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Re: thread-ready ABIs

To: drepper@redhat.com (Ulrich Drepper)
Subject: Re: thread-ready ABIs
From: Dominic Sweetman <dom@algor.co.uk>
Date: Sat, 19 Jan 2002 12:14:00 +0000
Cc: "H . J . Lu" <hjl@lucon.org>, GNU libc hacker <libc-hacker@sources.redhat.com>, linux-mips@oss.sgi.com
In-reply-to: <m34rlj4gb2.fsf@myware.mynet>
References: <m3elkoa5dw.fsf@myware.mynet> <20020118101908.C23887@lucon.org> <m3elkn4ikq.fsf@myware.mynet> <20020118110844.A25165@lucon.org> <m34rlj4gb2.fsf@myware.mynet>
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Well, just about k0/k1:

So far as the hardware and instruction set is concerned, 
k0/k1 are just two of the 32 general purpose registers.  There's
nothing special about them and a program in user mode can read/write
them.

By a mere software convention, they're reserved.  But this is an
important software convention, because MIPS hardware does so little to
help out on an exception or interrupt.  Couple that to the lack of any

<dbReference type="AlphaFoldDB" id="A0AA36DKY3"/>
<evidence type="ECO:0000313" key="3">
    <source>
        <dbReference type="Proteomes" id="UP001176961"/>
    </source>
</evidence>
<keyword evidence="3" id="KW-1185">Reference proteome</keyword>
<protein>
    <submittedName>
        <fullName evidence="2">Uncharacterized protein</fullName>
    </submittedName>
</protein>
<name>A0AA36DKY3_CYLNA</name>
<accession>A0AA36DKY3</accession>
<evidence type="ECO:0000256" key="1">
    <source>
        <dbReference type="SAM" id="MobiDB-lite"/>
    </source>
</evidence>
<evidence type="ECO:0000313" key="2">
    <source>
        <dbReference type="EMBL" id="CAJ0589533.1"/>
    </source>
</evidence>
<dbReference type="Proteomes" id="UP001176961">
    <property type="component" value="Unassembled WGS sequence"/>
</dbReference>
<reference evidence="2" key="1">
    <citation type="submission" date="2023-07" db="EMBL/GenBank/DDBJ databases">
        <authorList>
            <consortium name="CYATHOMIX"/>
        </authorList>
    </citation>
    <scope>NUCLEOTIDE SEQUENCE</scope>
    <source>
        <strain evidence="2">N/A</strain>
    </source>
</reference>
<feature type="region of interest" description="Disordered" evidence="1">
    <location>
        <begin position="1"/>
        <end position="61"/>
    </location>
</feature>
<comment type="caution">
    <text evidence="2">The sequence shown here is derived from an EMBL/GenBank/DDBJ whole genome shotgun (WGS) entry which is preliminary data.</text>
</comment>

absolute addressing mode, and any exception handler pretty much has to
have a GP register it can write without saving, in order to be able to
point to the register-save area.

[You could, maybe, do something tricky with a negative offset
from the (constant zero) $0 register and special mapping]

OK, so that's one of them.  The second is used to reduce the length
and run-time of the tiny exception handler which is used to refill the
TLB when a page translation is not loaded.

The OS doesn't rely on user programs not corrupting these registers,
of course: it typically uses them only in non-interruptible code
sequences.  But since the OS changes them under the feet of user
programs, the convention that you don't use them is pretty strongly
enforced.

Dominic Sweetman
Algorithmics Ltd

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